The Tennis Europe Junior Tour consists of more than 400 tournaments held in 48 European nations for the 12, 14 and 16 & Under age groups, and celebrates its 30th anniversary in 2020. Over 20,000 registered players are eligible to compete on the Tour, with the top 8 qualifying for the season-ending highlight, the Junior Masters in Monte‐Carlo.

    The Junior School adds an educational aspect to formative on‐court experiences provided by the Tour. All scheduled classes in 2020 can be found here

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    After 29 Years, Paes Ready For One Last Roar

    • Posted: Feb 05, 2020

    After 29 Years, Paes Ready For One Last Roar

    Indian doubles specialist to conclude ATP Tour career this season

    All good things must come to an end, but some of them thankfully take much longer to reach their conclusion.

    Twenty-nine years after playing his first ATP Tour event, Leander Paes is bringing his storied career to a close this season. The Indian doubles legend will play select tournaments throughout the year as part of a farewell tour that he’s calling ‘One Last Roar’.

    The first ATP Tour stop in his swan song takes place this week at the Tata Open Maharashtra in Pune. Paes isn’t content to merely wave goodbye to his fans at home, though. The 46-year-old, partnering Matthew Ebden, upset second seeds Divij Sharan/Artem Sitak 6-2, 7-6(5) to reach the quarter-finals on Tuesday.

    ”I’m trying to go through this year without getting emotional. I don’t think I’ll succeed,” Paes said in a video posted on the tournament’s Facebook page. “Knowing this will be my last [ATP Tour event] in India will not be easy. I’ve won this event several times, done well in singles and doubles, played with many partners. I’ve played in stadiums that were packed and screaming my name. I really am very appreciative for all the years of support.”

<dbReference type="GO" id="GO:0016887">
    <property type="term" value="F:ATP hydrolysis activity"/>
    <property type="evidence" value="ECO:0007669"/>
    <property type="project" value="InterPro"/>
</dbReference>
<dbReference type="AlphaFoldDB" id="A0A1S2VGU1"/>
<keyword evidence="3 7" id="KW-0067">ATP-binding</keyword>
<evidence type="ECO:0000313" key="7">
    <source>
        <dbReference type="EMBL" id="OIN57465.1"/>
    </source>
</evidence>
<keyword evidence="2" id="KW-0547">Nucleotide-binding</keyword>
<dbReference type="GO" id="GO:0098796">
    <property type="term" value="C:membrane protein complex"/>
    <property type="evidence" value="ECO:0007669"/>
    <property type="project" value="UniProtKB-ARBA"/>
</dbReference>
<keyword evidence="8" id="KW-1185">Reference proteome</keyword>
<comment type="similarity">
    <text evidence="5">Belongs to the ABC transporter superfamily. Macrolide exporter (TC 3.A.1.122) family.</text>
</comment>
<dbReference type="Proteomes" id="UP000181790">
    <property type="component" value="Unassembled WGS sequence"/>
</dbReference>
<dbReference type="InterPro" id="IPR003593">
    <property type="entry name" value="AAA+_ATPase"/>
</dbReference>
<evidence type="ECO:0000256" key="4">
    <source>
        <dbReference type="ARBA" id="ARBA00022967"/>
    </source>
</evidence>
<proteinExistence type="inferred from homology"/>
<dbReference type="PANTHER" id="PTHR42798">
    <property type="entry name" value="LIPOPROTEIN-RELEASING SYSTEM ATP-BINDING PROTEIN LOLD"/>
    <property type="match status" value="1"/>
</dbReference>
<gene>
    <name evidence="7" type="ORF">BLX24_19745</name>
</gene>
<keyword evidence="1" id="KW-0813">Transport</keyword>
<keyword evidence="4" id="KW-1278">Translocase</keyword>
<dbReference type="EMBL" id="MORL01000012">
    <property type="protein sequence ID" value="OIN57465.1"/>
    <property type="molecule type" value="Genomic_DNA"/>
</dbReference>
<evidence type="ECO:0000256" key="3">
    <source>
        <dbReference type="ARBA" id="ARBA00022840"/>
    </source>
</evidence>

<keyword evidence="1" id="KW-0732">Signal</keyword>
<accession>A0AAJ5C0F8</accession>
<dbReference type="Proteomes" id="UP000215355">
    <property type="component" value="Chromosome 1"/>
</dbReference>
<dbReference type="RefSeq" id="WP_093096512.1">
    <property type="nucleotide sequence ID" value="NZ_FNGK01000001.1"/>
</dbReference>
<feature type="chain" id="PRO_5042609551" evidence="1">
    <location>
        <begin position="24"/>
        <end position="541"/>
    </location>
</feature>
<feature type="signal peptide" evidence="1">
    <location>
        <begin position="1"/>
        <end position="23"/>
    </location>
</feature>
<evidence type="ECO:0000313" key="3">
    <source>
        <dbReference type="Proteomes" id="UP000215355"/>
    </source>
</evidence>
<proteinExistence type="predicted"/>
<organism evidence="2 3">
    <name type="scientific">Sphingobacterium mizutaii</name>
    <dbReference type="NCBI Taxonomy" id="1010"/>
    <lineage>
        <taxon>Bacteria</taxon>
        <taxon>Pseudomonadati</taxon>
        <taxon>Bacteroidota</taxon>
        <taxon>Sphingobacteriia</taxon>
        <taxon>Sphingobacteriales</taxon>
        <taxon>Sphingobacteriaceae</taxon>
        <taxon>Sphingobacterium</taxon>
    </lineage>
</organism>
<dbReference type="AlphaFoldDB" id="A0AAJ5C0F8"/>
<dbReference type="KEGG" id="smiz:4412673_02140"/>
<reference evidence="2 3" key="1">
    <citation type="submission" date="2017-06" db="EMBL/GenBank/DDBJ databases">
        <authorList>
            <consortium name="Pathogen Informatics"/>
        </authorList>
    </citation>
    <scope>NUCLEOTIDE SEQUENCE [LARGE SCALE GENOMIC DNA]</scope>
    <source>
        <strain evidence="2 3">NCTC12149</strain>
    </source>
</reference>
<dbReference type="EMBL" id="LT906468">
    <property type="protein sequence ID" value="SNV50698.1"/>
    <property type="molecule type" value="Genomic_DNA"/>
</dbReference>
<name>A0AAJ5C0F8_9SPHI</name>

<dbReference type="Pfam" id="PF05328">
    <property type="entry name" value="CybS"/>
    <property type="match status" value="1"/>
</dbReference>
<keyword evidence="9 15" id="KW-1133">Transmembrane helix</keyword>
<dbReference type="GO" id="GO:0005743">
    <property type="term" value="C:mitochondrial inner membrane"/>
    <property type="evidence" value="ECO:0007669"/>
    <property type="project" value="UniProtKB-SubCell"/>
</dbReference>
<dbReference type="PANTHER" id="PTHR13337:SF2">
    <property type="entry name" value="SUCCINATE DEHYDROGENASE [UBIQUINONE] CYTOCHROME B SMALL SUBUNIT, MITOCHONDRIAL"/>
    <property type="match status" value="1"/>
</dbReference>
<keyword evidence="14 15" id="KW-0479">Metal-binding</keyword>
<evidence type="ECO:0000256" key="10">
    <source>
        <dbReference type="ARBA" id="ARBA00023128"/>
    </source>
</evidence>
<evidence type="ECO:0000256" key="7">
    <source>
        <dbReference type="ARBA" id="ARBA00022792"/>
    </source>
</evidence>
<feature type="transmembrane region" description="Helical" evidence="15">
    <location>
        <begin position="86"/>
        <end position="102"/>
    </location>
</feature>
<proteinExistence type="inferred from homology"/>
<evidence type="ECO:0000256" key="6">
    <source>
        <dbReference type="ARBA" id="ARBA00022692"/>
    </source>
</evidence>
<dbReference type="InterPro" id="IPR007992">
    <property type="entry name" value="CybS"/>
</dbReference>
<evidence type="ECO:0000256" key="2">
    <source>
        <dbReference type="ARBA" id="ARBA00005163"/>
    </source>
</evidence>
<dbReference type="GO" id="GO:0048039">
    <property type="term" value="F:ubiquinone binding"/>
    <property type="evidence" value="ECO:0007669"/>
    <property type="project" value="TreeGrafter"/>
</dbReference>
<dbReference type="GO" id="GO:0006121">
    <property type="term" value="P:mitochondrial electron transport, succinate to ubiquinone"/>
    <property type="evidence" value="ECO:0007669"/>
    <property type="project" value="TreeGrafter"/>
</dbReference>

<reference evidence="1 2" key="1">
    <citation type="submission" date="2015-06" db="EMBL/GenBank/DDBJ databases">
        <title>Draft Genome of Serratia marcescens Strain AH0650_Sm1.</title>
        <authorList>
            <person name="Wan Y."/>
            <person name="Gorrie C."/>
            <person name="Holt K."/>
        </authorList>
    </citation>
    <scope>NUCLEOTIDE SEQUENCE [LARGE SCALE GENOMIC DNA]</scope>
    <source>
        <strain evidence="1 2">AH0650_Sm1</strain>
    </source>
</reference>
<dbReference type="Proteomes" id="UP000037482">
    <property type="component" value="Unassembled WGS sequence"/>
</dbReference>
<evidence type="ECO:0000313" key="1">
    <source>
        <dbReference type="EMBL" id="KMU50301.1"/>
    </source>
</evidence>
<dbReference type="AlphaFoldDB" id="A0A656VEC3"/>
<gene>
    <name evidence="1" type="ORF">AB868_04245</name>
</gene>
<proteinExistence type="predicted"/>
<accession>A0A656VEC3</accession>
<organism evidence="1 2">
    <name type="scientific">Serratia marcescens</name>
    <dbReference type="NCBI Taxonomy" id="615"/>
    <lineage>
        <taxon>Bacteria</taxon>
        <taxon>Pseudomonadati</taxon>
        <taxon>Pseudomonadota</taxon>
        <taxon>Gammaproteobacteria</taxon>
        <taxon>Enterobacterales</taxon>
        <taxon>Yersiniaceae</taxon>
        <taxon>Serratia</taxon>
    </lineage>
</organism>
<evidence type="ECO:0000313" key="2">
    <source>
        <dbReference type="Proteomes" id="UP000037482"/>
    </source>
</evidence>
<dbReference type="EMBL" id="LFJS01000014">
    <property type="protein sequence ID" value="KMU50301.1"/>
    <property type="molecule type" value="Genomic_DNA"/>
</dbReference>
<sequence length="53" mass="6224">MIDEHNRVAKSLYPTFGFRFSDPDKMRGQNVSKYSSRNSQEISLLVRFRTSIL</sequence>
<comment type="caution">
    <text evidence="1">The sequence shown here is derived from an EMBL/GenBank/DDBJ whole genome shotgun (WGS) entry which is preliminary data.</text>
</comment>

”Coming to Pune is a really emotional tournament for me… In this farewell year, I will call it ‘One Last Roar’. I hope I can roar really loud for my fans and all the tennis lovers out there in the country.”

    Paes has been a staple at the highest level in doubles for four decades. He’s spent 39 weeks at No. 1 in the FedEx ATP Doubles Rankings, racked up 768 tour-level victories and won 55 ATP Tour doubles titles, including eight Grand Slam men’s doubles crowns. Paes has also picked up 10 Grand Slam mixed doubles titles, in addition to completing the Career Grand Slam in both men’s doubles and mixed doubles.

    There’s been plenty of success in singles as well. Paes earned a tour-level title in 1998 Newport and a bronze medal at the 1996 Olympics in Atlanta.